Truckers carjacked, roughed up by towing company: Reports

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An armed A1's Towing & Hauling agent tows a truck from A Valero station in Memphis, even though the operator was on-site.
An armed A1's Towing & Hauling agent tows a truck from A Valero station in Memphis, even though the operator was on-site.
Courtesy of Leander Richmond.

Predatory towing practices appear to have reached an absurd and violent conclusion as arrests and lawsuits stack up around the Memphis, Tennessee, area, with agents of local towing company A1's Towing & Hauling reportedly stealing trucks and attacking drivers

For months now, reports of A1's towing practices involving armed agents booting and towing trucks, even with the driver in the cab, have steadily streamed out of Memphis.

Danielle Reid of DR Associates, a PR firm hired by A1, disputed any wrongdoing on the tower's behalf, saying there were "three sides to every story" and that previous reports on A1's practices have been "biased" because reporters "never spoke to anyone from A1."

When confronted with the fact that Overdrive and other media outlets reached out directly to A1 for comment, Reid backtracked and said "many business owners don't understand the need for PR." 

As for the alleged assaults against truck drivers, Reid denied any of that took place and promised to provide body camera evidence clearing the A1 workers who had been charged. "Everyone who works for A1 has body cameras," said Reid. 

As of this writing, however, Reid hasn't sent any video evidence to back up her client. The drivers reporting assault and carjacking to the police, according to Reid, were lying, as well as the owner of a Shell station that sought an injunction to stop A1 from towing and booting on their property. Reid went on to say the Shell owner was on video requesting illegal kickbacks from the towing activity, but did not provide any evidence. 

"We know people file police reports all day," she said, adding that police told truckers they were "too busy" to follow up on the reports. 

Reid did, however, admit A1 booted trucks even when the driver was present.

While the apparent rise of predatory towing practices in recent years has been chronicled here, aggressive tactics like those alleged of A1 recently take things to a new level.  

Memphis local news outlet WREG has long documented A1's reported abuses, including an incident in July when A1 agents reportedly kicked a driver to the ground and held him down as they drove off with the truck. That was after the driver had his dispatcher pay A1 $265 to remove a boot. The driver had to pay an additional $2,535 to get the truck back the same night, according to WREG. 

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[RelatedTrucking fights back against predatory towing: State laws that level the playing field]

The city of Memphis' own ordinances state that booting fees should not exceed $50, and that if "the owner or operator of a motor vehicle that is parked without authorization on private property attempts to retrieve said vehicle before booting actually occurs, there shall be no fee and the vehicle owner shall be allowed to remove the vehicle without further delay."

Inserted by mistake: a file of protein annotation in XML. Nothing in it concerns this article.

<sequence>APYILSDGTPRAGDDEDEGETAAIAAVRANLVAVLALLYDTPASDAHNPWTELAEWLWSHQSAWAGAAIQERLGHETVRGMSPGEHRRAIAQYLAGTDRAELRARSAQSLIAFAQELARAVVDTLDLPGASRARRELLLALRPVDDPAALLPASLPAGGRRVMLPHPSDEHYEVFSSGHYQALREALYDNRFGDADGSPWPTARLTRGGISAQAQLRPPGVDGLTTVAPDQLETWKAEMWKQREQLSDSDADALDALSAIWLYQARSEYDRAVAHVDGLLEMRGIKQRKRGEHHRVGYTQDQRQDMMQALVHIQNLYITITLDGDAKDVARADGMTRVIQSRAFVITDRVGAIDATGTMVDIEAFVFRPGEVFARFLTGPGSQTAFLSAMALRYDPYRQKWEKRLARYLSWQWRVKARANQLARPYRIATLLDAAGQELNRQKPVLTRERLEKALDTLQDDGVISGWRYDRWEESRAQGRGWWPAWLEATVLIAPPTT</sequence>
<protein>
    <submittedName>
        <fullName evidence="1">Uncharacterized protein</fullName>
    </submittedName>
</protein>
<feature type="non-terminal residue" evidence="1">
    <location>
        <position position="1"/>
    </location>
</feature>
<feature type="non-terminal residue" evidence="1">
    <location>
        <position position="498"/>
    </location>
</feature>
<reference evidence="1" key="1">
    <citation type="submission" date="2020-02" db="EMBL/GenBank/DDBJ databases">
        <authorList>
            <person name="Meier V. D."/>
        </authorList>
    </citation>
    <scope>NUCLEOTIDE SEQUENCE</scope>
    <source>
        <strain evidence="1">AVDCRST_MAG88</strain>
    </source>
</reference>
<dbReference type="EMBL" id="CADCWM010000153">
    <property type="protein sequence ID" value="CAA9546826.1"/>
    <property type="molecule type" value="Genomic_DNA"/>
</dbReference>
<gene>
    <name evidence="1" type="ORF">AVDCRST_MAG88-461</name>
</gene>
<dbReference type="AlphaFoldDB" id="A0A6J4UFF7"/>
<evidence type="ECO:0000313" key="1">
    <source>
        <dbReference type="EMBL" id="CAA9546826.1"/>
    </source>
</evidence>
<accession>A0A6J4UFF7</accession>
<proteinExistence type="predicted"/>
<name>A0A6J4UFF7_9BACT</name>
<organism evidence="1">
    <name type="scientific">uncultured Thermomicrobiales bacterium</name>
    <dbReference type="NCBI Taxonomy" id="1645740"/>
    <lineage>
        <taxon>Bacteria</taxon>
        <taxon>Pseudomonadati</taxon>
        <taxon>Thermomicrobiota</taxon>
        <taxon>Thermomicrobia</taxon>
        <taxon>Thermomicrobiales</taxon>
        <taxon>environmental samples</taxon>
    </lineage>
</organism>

The Memphis Permits Office said on Tuesday that the above ordinance includes commercial trucks, but Reid, without providing evidence, said a court found the ordinance did not. 

The Shelby County District Attorney’s Office did recently drop charges against at least four A1’s Towing & Hauling employees arrested in six different incidents involving the towing of 18-wheelers, but a spokesperson for the DA stressed that the case was only dropped in the "very limited" general sessions court. 

"The case was dismissed due to lack of prosecution," said Erica Williams, director of communications at the Shelby County DA. "All the victims all live out of state, so it does not mean that there is no case. The charges were all dropped in general session, but we are still pursuing the case and is expected to go to criminal court."

The Memphis Permits Office announced an investigation into the company, according to WREG, and the Arkansas Towing and Recovery Board suspended A1's permit to boot vehicles for 60 days.

"They've got complaints and we issue licenses and permits and regulate them for the state of Arkansas, if someone files a consumer complaint, we investigate it, and we brought it before the board, had a hearing, and suspended their booting license for 60 days," the head of the Arkansas board told Overdrive. Details of the hearing, including details on the complaints, will be available at the end of this month at this link

Leander Richmond of Eagle Express maintains a website detailing his own company's experience with armed A1 workers. Richmond noted his driver was on-site at the location when his truck was booted anyway. 

In the same story detailing the reports of arrest of A1 workers after various incidents, WREG reported a truck driver saying the following: “We have been doing it awhile. We are good at it. That’s what the boot guy told me. He said we’ve got good lawyers. He said the city is scared of us."

The Memphis Permits Office responded to Overdrive's request for information on A1, but never came through with information on the investigation. Overdrive will update this story if the Memphis Permits Office statement comes through. 

[Related: Tow company defends 'predatory' practices]

A1's Towing & Hauling has been known to operate at a Shell station at I-40 and Exit 35; the Exxon at 160 W Mallory Ave. in Memphis; and at a Valero at 4161 Winchester, also in Memphis, but does business in other states as well.